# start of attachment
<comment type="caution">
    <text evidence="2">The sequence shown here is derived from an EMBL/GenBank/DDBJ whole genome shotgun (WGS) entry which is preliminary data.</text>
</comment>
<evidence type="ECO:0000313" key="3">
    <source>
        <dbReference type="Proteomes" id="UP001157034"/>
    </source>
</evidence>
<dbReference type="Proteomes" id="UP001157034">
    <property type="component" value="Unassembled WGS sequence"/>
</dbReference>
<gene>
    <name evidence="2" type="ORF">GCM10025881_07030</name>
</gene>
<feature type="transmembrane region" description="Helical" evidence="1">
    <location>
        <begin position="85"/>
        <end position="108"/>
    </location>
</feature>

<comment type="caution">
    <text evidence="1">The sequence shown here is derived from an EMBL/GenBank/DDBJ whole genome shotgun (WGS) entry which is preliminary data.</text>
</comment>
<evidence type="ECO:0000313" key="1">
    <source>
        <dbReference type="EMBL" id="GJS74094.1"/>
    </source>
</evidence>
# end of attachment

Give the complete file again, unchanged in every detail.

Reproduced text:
<comment type="caution">
    <text evidence="2">The sequence shown here is derived from an EMBL/GenBank/DDBJ whole genome shotgun (WGS) entry which is preliminary data.</text>
</comment>
<evidence type="ECO:0000313" key="3">
    <source>
        <dbReference type="Proteomes" id="UP001157034"/>
    </source>
</evidence>
<dbReference type="Proteomes" id="UP001157034">
    <property type="component" value="Unassembled WGS sequence"/>
</dbReference>
<gene>
    <name evidence="2" type="ORF">GCM10025881_07030</name>
</gene>
<feature type="transmembrane region" description="Helical" evidence="1">
    <location>
        <begin position="85"/>
        <end position="108"/>
    </location>
</feature>

<comment type="caution">
    <text evidence="1">The sequence shown here is derived from an EMBL/GenBank/DDBJ whole genome shotgun (WGS) entry which is preliminary data.</text>
</comment>
<evidence type="ECO:0000313" key="1">
    <source>
        <dbReference type="EMBL" id="GJS74094.1"/>
    </source>
</evidence>